06 Nov
    06 Nov
  • By Jennifer Polovetsky On Friday, October 27 th, 2017 · no Comments · In

    This week was a proud week for Sanchez & Polovetsky PLLC. First we were able to announce that both Jennifer Polovetsky and Philip Sanchez were named to the Super Lawyers list again (that’s 3 years in a row now–we are very honored!). Then we were able to announce some eminent domain news of own: we successfully doubled the eminent domain award initially offered to our client, a Bronx building owner, in connection with the appropriation of our client’s property by the New York City School Construction Authority (SCA).  You can read all about it here. The SCA case had been pending in Court for approximately 3.5 years before we  successfully negotiated a settlement with the SCA that was beneficial to our client. Although the terms of the settlement are confidential, we are able to confirm that the settlement was in an amount that was approximately double the initial eminent domain award offered to the client. By avoiding a long and drawn out trial of the matter, which was looming, we were able to obtain considerable amounts of money for our client, thereby saving a substantial amount of time and money  associated with eminent domain trials. The property, located in the Bronx, was acquired by the SCA through its powers of eminent domain on or about April 1, 2015. The property had been leased by the SCA and used as a school for many years before the eminent domain taking. The SCA intends to continue to use it as a school. In the end-we made our client whole and saved a lot of time and money. That’s why it’s important to speak with a solid legal team before making any eminent domain decisions.

    27 Oct
    27 Oct
  • By Jennifer Polovetsky On Monday, October 16 th, 2017 · no Comments · In , , , ,

    Ok we are just having a bit of fun and being giddy, since we’ve just heard that for the third year in a row the attorneys at Sanchez & Polovetsky PLLC have been selected for inclusion in the Super Lawyers List for the New York Metro Area.  That’s right, we made it in 2015, 2016, and again in 2017! This is a big deal because each year no more than five percent of the lawyers in the state are selected by the research team at Super Lawyers to receive this honor. Are you impressed now? Yes! Although the honor constitutes peer recognition in the legal profession, the selection is quite mathematical and scientific. Super Lawyers, a Thomson Reuters business, is a rating service of outstanding lawyers from more than 70 practice areas who have attained a high degree of peer recognition and professional achievement. The annual selections are made using a patented multiphase process that includes a statewide survey of lawyers, an independent research evaluation of candidates and peer reviews by practice area. The result is a credible, comprehensive and diverse listing of exceptional attorneys. The Super Lawyers lists are also published nationwide in Super Lawyers Magazines and in leading city and regional magazines and newspapers across the country (including the NYTimes). We’re spreading the news so feel free to congratulate us on Facebook too. Of course being selected for this list is a big honor, but the real satisfaction is knowing that the partners at Sanchez & Polovetsky have been recognized by their peers for helping so many small and family businesses. Far too often a business receives a notice about eminent domain and signs an agreement that puts an end to all of their hard work and the employment of those who live the local community. They didn’t know where to turn or who could help them. Knowing that the attorneys at the eminent domain firm that they hired brings a sense of comfort to our clients-they know they are in good hands. And that’s what is most important to us. The dynamic duo said it best: “It is gratifying to be recognized for our work in helping so many multi-generational family businesses and small businesses that make great contributions to the labor force and to society.  We strive to relieve the pressures of eminent domain and create new opportunities for our clients,” says Philip Sanchez, partner at Sanchez & Polovetsky PLLC.  “Super Lawyers is an elite industry group and we are honored to have been selected.” “We thank the Committee for selecting the attorneys at Sanchez & Polovetsky for the third consecutive year.  The New York Metro Area is where we work and live, and to be recognized by our peers for our efforts speaks volumes to our commitment and drive in serving the community at large,” says Jennifer Polovetsky, partner at Sanchez & Polovetsky PLLC.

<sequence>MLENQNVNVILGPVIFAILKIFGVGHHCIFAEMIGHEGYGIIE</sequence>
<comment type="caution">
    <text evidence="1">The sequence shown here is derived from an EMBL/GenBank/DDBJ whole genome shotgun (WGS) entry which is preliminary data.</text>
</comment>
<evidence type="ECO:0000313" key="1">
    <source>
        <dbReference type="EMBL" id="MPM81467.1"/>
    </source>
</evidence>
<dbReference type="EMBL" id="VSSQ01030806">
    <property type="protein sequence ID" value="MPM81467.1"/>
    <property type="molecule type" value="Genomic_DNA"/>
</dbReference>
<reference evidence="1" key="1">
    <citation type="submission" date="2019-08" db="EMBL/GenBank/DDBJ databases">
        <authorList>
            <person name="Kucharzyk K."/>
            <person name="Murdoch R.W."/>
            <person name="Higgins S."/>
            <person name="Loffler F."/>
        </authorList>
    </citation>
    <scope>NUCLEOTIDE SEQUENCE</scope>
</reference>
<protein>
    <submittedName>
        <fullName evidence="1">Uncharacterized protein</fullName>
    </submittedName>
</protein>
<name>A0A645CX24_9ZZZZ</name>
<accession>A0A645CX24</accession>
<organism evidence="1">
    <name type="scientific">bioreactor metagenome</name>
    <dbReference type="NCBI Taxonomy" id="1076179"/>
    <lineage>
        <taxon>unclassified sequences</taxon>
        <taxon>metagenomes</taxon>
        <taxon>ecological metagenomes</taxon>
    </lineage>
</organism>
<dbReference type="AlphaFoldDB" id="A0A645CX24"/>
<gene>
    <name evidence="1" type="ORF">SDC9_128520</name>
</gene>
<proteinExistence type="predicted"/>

16 Oct
    16 Oct